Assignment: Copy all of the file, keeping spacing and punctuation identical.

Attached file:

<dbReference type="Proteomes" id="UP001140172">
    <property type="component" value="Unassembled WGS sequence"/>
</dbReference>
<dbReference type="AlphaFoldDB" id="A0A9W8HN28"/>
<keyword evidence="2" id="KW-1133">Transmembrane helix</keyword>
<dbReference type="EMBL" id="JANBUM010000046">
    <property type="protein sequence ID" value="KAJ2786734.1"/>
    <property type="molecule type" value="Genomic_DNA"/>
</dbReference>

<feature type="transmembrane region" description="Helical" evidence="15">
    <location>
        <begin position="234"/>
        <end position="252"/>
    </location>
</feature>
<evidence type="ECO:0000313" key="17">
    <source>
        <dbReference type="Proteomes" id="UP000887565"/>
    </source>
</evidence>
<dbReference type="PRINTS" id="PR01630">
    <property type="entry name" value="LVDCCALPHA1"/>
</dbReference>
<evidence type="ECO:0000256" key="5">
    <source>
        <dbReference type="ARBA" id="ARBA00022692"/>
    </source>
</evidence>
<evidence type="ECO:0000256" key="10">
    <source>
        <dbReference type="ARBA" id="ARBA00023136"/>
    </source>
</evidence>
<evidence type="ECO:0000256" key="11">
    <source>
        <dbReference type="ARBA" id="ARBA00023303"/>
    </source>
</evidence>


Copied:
<dbReference type="Proteomes" id="UP001140172">
    <property type="component" value="Unassembled WGS sequence"/>
</dbReference>
<dbReference type="AlphaFoldDB" id="A0A9W8HN28"/>
<keyword evidence="2" id="KW-1133">Transmembrane helix</keyword>
<dbReference type="EMBL" id="JANBUM010000046">
    <property type="protein sequence ID" value="KAJ2786734.1"/>
    <property type="molecule type" value="Genomic_DNA"/>
</dbReference>

<feature type="transmembrane region" description="Helical" evidence="15">
    <location>
        <begin position="234"/>
        <end position="252"/>
    </location>
</feature>
<evidence type="ECO:0000313" key="17">
    <source>
        <dbReference type="Proteomes" id="UP000887565"/>
    </source>
</evidence>
<dbReference type="PRINTS" id="PR01630">
    <property type="entry name" value="LVDCCALPHA1"/>
</dbReference>
<evidence type="ECO:0000256" key="5">
    <source>
        <dbReference type="ARBA" id="ARBA00022692"/>
    </source>
</evidence>
<evidence type="ECO:0000256" key="10">
    <source>
        <dbReference type="ARBA" id="ARBA00023136"/>
    </source>
</evidence>
<evidence type="ECO:0000256" key="11">
    <source>
        <dbReference type="ARBA" id="ARBA00023303"/>
    </source>
</evidence>